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Street Dreams Paperback – January 1, 2004
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From Publishers Weekly
Bestseller Kellerman's latest Peter Decker/Rina Lazarus novel (after 2002's Stone Kiss) will please her fans, but is unlikely to make new converts. When Cindy Decker, Peter's LAPD officer daughter (who had a big role in 2000's Stalker), finds an abandoned baby in a dumpster, she sets out to track down the developmentally disabled mother, suspecting that the child may have been the product of a rape. Her fellow officers discourage her efforts, while an attempt on her life sparks conflict with an alarmed Peter. Romance occupies Cindy, an observant Jew, as much as her professional career. Conveniently, the sexy and caring black pediatric nurse who cares for the baby turns out to be an observant Ethiopian Jew who is instantly smitten with her. Other coincidences abound, including Cindy's witnessing of a fatal hit-and-run that may be connected with the sexual assault she alone believes occurred. A minor subplot concerning the murder of stepmother Rina's grandmother in 1920s Munich simply peters out. Details of Jewish religious observance amount to superficial trappings. Cindy mentions dealing with an earlier trauma through therapy, but the author never lets the reader in on any of her sessions. The solution to the crime comes almost as an afterthought in this overlong book. Others, and Kellerman herself, have done a better job of melding a mystery plot with the challenges of maintaining Jewish identity in the modern world.
Copyright 2003 Reed Business Information, Inc.
Because Kellerman doesn't reprise history in her latest Rina Lazarus and Peter Decker mystery, readers new to the long-running series may find themselves frustrated by the allusions. But Decker family fans will speed through this solid whodunit, which is not only an entertaining puzzler but also takes the characters' relationships to a new level. Cindy, a rookie cop and Peter's 28-year-old daughter by his first marriage, takes center stage here. Both her rocky history with the department and with her dad come to the fore as she digs into the case of a developmentally disabled teenager who abandoned her baby, insists she was raped, and may have witnessed a murder. Following the strangely coincidental hit-and-run of another disabled teen from the same area, the case blossoms into a mystery that requires help from Peter and from Cindy's new boyfriend, an Ethiopian-born Jew who finds willowy, red-haired Cindy to be the girl of his dreams. The romance and the dialogue are a tad overdone ("you and me both, hot stuff"), but series fans won't be too concerned. Stephanie Zvirin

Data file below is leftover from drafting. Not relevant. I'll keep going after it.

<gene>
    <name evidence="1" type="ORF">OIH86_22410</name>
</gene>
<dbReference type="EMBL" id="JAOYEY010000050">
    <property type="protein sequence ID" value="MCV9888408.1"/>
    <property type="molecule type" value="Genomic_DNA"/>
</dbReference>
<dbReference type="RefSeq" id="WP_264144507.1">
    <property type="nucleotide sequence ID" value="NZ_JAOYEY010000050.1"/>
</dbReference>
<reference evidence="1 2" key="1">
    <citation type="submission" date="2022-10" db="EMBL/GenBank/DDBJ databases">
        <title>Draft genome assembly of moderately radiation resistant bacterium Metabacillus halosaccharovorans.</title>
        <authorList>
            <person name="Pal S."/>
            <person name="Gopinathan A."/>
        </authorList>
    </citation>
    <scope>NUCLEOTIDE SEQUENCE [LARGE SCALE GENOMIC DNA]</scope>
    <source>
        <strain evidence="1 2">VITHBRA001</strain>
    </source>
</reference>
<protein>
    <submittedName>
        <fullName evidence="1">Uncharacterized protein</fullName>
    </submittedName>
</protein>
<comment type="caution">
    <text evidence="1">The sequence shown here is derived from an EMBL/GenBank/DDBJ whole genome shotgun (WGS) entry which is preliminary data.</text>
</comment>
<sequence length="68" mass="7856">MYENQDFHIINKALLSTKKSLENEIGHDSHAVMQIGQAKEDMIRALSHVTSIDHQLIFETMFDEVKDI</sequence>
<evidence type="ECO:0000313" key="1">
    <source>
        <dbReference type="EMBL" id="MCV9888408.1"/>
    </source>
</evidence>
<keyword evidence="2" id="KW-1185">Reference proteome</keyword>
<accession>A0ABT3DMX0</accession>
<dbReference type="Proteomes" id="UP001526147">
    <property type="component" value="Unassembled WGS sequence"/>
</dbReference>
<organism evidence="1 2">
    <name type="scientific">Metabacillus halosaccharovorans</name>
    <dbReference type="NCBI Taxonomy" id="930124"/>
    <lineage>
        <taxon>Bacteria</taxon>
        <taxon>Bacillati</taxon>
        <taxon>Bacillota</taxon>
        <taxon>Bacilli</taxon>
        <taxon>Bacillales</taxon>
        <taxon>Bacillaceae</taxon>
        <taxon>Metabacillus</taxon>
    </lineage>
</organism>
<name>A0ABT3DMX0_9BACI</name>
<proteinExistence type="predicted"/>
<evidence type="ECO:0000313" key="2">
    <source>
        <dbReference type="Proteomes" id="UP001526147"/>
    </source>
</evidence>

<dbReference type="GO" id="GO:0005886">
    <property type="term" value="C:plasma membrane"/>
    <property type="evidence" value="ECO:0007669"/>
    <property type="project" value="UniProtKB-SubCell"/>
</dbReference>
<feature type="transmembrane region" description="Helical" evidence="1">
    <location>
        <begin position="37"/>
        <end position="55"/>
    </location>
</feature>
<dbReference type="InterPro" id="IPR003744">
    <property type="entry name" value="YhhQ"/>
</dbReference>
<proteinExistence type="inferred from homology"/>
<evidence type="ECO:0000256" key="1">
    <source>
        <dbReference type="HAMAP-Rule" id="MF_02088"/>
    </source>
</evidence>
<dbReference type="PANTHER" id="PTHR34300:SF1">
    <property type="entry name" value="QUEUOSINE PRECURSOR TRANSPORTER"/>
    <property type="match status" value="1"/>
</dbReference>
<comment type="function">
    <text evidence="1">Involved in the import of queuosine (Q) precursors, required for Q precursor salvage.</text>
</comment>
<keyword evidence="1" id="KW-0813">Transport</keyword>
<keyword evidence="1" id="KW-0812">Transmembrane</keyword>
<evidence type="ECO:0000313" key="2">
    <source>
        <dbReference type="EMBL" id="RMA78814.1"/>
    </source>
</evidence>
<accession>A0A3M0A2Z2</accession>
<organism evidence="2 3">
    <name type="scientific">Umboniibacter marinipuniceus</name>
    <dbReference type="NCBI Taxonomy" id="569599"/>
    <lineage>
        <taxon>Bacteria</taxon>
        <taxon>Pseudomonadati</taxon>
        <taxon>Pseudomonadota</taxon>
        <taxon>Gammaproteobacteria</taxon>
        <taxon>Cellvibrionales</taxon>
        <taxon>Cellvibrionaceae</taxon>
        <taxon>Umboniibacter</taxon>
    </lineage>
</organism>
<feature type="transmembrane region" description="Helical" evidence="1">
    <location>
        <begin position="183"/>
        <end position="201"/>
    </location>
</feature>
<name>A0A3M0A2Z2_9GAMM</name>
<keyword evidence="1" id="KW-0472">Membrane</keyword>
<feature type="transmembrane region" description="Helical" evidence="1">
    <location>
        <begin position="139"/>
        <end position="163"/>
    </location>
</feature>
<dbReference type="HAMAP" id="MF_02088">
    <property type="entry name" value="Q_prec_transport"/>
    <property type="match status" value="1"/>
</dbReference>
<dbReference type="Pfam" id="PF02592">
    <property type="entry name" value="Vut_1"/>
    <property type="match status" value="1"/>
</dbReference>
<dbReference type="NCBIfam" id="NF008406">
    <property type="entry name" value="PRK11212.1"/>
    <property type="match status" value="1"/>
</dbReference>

Copyright © American Library Association. All rights reserved
Top customer reviews
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I have been reading Faye's books since the beginning. This is time it used a character from Ethiopia and it was fun. It is not a language used in too many books. Food is the always a good starting point. I caught a cab one day and the driver was on his cell for a couple of minutes. When he hung up, he apologized for the call but it was to North Africa. He spoke a language that was not arabic or one of the other languages that I'd heard before. He told that he was from Ethiopia and there was a family problem. I told him about the book that I was reading and I read hime the pages where the food was mentioned. He gave me the correct pronunciations and we had a good time discussing food. He also gave me a tip on a good Ethiopian restaurant.
The book is one of my favorites. Actually, this is my third copy. The others had fallen apart from lending and re-reading.
Most recent customer reviews
There were parts to me the author could have omitted=,just filler=but enjoyed it